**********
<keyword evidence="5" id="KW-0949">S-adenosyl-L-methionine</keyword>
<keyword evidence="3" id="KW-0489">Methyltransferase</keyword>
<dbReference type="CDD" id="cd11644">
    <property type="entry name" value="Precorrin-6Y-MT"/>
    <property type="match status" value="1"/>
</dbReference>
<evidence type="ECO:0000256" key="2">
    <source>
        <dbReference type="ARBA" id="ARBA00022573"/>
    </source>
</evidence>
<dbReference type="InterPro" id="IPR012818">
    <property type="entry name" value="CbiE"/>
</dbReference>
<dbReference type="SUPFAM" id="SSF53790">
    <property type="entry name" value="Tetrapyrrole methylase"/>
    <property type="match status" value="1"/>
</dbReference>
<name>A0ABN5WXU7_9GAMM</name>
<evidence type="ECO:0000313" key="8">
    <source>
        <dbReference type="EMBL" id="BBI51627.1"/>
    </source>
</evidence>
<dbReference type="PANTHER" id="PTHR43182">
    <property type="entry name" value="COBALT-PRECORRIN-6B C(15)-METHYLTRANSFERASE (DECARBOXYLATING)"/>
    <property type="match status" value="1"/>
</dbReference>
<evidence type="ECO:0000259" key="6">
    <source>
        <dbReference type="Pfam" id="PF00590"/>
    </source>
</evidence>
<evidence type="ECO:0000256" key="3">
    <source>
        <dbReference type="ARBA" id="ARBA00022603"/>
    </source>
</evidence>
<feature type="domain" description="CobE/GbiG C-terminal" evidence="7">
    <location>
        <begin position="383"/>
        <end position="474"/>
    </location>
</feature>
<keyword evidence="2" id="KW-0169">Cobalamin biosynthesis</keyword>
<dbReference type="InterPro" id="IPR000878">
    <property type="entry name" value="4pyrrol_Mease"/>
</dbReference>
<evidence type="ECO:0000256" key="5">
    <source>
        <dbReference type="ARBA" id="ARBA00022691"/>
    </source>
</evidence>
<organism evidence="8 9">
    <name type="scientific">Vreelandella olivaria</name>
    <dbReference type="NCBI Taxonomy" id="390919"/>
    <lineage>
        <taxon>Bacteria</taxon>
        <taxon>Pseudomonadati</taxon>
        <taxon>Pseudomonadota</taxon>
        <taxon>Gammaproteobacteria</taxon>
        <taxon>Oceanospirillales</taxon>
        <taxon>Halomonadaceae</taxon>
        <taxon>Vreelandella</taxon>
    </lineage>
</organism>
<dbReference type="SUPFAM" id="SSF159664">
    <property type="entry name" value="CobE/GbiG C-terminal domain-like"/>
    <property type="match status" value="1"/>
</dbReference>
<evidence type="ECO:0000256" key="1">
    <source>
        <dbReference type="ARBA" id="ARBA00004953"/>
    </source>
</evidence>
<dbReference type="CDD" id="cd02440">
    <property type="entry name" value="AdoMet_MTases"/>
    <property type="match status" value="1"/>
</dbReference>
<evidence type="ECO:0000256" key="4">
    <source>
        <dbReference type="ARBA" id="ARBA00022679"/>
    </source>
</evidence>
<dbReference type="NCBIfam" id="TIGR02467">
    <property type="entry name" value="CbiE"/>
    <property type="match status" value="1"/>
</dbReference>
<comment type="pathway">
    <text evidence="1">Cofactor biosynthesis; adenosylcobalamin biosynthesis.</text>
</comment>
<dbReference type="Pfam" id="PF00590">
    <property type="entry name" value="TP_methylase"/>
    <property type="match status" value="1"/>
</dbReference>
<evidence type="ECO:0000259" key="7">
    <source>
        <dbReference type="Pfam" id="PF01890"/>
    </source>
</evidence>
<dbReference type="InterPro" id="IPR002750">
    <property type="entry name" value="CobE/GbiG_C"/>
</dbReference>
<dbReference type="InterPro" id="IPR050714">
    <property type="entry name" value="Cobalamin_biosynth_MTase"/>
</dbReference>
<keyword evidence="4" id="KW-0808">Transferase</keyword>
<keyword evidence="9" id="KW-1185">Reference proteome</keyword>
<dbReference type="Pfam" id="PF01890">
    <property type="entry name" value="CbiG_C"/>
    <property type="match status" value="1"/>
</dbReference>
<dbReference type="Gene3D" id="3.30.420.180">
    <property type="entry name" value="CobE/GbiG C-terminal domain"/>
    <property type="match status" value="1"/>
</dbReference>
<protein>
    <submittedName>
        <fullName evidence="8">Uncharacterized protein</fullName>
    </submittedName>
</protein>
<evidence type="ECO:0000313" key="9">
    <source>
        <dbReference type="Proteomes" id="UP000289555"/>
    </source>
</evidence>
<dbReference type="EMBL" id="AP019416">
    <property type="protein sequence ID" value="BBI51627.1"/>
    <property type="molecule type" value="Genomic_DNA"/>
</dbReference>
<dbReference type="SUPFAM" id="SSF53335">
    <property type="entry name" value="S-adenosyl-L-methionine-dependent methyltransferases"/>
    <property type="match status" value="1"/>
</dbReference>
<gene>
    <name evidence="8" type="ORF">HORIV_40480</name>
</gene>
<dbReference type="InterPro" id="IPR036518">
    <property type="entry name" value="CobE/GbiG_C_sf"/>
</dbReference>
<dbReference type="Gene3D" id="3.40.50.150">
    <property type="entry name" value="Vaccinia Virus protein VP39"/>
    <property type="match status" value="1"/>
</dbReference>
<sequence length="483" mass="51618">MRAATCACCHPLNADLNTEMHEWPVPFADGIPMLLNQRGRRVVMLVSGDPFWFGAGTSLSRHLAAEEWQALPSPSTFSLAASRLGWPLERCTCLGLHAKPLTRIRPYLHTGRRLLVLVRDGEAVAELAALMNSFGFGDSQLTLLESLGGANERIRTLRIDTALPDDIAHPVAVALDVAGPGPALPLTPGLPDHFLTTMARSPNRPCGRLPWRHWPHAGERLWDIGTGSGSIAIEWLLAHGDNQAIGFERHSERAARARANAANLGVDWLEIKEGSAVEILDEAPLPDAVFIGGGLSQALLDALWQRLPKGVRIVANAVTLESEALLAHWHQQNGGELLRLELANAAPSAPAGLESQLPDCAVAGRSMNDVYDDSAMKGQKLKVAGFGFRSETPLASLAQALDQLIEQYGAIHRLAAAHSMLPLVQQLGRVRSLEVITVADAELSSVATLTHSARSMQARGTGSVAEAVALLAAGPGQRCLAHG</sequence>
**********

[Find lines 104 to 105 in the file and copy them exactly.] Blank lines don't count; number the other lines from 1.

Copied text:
<dbReference type="InterPro" id="IPR050714">
    <property type="entry name" value="Cobalamin_biosynth_MTase"/>